With the U.S. slipping dangerously in the science rankings, it’s clear schools are not inspiring children. Inventor and billionaire James Dyson says they can start by dropping standardized tests, which dampen enthusiasm for and curb creativity.
Doom and gloom. The United States is sliding down the science rankings. School achievement scores have dropped, forcing employers to look abroad. And the best students are being put off science and engineering. That’s according to a new report, “Rising Above the Gathering Storm,” that suggests the country’s ability to compete internationally for quality jobs has declined over the last five years. It says the U.S. outlook is daunting if changes aren’t made.
Meanwhile, China is rising up the rankings. It produces 400,000 engineer graduates each year, twice as many as the U.S. It wants to own new intellectual property and make high value, high-tech products. Low-cost assembly combined with intellectual ambitions: a potent combination. China has already overtaken the U.S. in high-tech exports.
So what to do about it? I’ve been advising the U.K. government on how we boost science and engineering in Britain, both in the classroom and industry. One of the biggest challenges in the U.K. and U.S. is a lack of interest these subjects. It’s a worry. The U.S. is the biggest investor in research and development in the world. It has the best universities. Keeping them supplied with the best talent is essential.
It starts with education. We’re not inspiring children. Somewhere down the line we forgot that science and engineering were creative, exciting, and rewarding—that they could achieve the impossible and change the world. We need to look at how we teach, test, and challenge children. I can see why No Child Left Behind is increasingly coming under fire. While its intentions are admirable, standardized tests dampen enthusiasm for education, curb creativity, and put people off science and engineering.
The one size fits all approach of standardized testing is convenient but lazy. It’s a way of grading one school above another, one teacher above another, one student above another. But arbitrary benchmarks cheat kids out of a fulfilling education. In the workshop or lab, results are determined by experimentation and creativity, not rote learning.
Personally, I think children should be given credit for their mistakes. Mistakes are how we learn. Freedom to invent is freedom to fail; I should know, after 5,127 prototypes. Besides, since when did we want people to become conformists? I certainly don’t want to take on yes men. We’re looking for people—350 engineers, in fact—who have ideas and thoughts of their own. People whom we can challenge and who will challenge us to think differently. Break the mould.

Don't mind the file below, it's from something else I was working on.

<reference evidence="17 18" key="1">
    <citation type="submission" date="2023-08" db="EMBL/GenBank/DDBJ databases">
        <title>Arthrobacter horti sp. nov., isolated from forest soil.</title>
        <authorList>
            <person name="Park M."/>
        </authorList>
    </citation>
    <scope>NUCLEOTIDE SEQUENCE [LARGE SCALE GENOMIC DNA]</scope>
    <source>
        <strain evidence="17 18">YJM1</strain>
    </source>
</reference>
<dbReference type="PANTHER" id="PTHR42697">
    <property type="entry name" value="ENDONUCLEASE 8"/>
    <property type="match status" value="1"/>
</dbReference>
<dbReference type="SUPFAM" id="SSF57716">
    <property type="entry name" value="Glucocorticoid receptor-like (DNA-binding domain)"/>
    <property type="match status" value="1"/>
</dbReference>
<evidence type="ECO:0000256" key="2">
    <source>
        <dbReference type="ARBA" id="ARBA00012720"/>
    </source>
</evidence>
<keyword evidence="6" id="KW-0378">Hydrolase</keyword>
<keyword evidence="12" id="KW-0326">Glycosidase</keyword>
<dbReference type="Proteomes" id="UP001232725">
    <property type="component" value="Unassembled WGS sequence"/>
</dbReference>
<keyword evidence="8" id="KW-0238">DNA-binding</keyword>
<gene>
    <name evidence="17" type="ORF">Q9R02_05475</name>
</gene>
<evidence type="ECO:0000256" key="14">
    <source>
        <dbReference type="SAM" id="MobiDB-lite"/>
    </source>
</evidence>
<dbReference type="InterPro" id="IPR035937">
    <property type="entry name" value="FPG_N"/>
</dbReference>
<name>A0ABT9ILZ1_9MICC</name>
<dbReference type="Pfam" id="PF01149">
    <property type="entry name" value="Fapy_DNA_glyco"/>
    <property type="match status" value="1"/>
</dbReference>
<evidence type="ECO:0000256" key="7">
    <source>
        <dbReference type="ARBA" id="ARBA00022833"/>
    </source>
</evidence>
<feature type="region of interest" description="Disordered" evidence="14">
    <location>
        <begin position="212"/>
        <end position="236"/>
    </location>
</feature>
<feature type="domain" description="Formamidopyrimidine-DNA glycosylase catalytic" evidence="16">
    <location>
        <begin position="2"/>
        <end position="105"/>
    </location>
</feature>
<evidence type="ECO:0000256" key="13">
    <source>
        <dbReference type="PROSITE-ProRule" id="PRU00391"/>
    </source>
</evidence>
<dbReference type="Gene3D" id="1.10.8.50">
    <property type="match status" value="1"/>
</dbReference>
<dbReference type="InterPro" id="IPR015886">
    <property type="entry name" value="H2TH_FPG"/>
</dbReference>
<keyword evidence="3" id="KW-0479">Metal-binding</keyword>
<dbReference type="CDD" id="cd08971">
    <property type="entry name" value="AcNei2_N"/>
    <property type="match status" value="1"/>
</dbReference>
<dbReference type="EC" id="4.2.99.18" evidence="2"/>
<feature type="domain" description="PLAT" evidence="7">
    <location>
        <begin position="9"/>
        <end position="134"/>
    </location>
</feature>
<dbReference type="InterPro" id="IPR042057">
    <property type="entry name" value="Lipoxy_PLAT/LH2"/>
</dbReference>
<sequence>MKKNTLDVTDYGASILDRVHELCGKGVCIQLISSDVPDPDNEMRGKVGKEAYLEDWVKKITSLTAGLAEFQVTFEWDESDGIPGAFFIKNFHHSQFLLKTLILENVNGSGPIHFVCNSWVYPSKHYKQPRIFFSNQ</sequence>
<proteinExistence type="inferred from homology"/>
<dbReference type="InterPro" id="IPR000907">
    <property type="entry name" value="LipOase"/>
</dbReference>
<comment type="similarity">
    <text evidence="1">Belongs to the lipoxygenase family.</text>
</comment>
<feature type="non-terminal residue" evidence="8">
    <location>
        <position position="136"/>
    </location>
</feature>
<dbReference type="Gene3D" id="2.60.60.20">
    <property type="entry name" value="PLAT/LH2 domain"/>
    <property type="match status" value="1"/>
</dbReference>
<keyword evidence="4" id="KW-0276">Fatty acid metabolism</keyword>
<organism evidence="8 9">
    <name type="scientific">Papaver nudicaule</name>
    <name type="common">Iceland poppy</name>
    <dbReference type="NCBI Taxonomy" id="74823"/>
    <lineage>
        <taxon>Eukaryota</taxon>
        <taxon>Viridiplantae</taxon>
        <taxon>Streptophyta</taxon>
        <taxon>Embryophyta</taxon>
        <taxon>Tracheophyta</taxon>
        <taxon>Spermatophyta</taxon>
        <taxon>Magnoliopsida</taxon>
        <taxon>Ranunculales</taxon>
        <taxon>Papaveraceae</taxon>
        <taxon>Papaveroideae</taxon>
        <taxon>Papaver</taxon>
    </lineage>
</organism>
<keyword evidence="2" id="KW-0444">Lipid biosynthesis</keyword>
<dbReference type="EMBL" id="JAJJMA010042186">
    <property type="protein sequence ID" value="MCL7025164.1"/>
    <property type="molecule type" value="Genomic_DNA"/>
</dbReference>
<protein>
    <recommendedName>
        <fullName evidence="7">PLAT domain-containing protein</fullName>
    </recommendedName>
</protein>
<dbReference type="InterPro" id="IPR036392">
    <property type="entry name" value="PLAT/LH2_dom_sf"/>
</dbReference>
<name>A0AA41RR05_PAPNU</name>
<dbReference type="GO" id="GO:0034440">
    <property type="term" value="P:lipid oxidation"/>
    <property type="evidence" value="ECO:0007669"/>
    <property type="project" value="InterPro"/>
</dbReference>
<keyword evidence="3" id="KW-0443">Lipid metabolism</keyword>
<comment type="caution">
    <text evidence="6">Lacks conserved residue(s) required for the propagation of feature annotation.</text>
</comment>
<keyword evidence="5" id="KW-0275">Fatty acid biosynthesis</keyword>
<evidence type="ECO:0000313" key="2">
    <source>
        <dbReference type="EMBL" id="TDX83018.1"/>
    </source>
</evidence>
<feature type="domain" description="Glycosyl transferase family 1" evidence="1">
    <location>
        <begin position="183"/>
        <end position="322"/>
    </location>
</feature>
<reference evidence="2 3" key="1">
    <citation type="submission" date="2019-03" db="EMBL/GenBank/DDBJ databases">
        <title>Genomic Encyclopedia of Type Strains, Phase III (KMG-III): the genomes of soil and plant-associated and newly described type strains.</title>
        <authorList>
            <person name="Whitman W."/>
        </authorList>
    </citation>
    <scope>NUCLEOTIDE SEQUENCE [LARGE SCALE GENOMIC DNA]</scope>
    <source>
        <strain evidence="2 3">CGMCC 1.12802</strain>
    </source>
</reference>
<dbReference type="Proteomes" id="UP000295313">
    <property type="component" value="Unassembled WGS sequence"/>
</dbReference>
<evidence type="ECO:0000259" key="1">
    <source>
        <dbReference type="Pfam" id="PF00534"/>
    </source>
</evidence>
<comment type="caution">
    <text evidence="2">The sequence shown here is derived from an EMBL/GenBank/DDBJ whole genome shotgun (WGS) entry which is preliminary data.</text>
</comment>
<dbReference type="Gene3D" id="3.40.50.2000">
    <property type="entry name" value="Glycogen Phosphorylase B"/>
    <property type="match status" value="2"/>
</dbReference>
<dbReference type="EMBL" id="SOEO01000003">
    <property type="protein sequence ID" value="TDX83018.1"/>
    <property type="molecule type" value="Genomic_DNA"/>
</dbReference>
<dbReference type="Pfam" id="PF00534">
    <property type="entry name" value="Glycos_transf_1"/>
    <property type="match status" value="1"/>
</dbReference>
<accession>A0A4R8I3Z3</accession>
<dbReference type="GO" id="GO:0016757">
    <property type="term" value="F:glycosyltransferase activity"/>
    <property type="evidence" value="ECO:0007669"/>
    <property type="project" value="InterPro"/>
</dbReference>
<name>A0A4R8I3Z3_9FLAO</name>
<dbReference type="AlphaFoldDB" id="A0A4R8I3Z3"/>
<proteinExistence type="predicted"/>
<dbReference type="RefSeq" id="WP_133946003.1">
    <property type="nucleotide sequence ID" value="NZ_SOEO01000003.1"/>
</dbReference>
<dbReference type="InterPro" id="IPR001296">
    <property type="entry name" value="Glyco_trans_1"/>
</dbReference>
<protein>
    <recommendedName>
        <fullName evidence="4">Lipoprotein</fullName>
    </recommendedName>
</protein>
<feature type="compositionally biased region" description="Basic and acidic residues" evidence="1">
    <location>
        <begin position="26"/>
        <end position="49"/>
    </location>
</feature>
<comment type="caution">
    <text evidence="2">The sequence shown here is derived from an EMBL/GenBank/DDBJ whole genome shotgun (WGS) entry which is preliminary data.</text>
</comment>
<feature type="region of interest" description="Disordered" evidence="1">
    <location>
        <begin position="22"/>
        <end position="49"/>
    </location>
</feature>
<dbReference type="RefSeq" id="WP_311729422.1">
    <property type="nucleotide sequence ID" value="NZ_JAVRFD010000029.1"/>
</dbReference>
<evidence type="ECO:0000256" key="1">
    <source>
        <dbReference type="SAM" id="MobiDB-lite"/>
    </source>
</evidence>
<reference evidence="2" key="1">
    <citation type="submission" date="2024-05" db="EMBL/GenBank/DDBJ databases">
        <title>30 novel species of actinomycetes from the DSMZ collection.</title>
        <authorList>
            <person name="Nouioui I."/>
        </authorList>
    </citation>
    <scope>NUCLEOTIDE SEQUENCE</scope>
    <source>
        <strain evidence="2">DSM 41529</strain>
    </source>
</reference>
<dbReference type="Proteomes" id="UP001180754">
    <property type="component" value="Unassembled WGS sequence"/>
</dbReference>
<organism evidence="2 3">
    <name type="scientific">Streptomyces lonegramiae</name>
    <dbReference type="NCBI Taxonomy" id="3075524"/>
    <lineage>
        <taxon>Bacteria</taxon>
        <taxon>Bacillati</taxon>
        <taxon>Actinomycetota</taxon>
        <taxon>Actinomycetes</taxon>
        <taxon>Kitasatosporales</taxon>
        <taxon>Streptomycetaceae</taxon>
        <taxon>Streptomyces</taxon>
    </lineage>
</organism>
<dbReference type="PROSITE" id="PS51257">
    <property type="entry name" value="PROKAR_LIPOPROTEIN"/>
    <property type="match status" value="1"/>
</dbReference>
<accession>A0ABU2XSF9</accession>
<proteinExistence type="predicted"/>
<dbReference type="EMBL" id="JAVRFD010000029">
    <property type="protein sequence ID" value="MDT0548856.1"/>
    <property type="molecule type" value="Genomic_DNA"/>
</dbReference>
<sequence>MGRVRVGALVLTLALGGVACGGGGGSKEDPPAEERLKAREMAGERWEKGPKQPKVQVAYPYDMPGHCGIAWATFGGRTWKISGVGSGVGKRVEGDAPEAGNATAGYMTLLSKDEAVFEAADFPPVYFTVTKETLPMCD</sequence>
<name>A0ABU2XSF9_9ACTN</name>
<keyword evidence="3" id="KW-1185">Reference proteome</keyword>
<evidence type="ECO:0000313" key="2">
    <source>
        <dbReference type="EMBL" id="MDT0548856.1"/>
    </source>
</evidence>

We need to give schools the freedom to make the most of children’s talents, stretching them to be better. By stifling creativity, we limit our ability to produce new ideas and compete. China has all the advantages in the world. But it doesn’t have a history of free thinking, risk-taking pioneers—the kind of people the U.S. is built upon.
So how do we reverse this trend and encourage creativity? It starts with great teachers. Encouragingly, a new report by the president’s Council of Advisors on Science and Technology is recommending at least 100,000 new STEM (Science, Technology, Engineering, and maths) middle and high school teachers with strong, relevant majors, and the support they need to be top of their game.
President Obama has said money alone isn’t enough to fix the system. He’s right. Singapore is one the world’s top educational performers but spends less on primary education than 27 of 30 countries in the organisation for Economic Cooperation and Development. It cherry-picks teachers, provides them with the right training, and shares best practice between schools.
We’re by no means perfect in how we teach STEM subjects in the U.K. We ban all but the mildest lab tests because of health and safety concerns and wonder why we can’t get kids excited about science. But what we do have is brilliant design and technology teaching. I was surprised to learn that this subject doesn’t exist in U.S. schools. We start children on D&T at a young age in the U.K. And they love it. It’s the perfect mix of art and science, form and function. It encourages children to make things using their hands and brains.
There are some exciting U.S. projects that are encouraging this kind of sensibility in young people. Purdue University’s INSPIRE program is looking to foster an interest in engineering at an early age. I look forward to seeing the work of these future problem solvers because, ultimately, ideas are the new currency—and creativity is the catalyst. We need to remove the safety net of standardized tests and let kids get things wrong once in a while. Let’s find inspiration in failure.
This article originally appeared at The Daily Beast and is republished here with permission.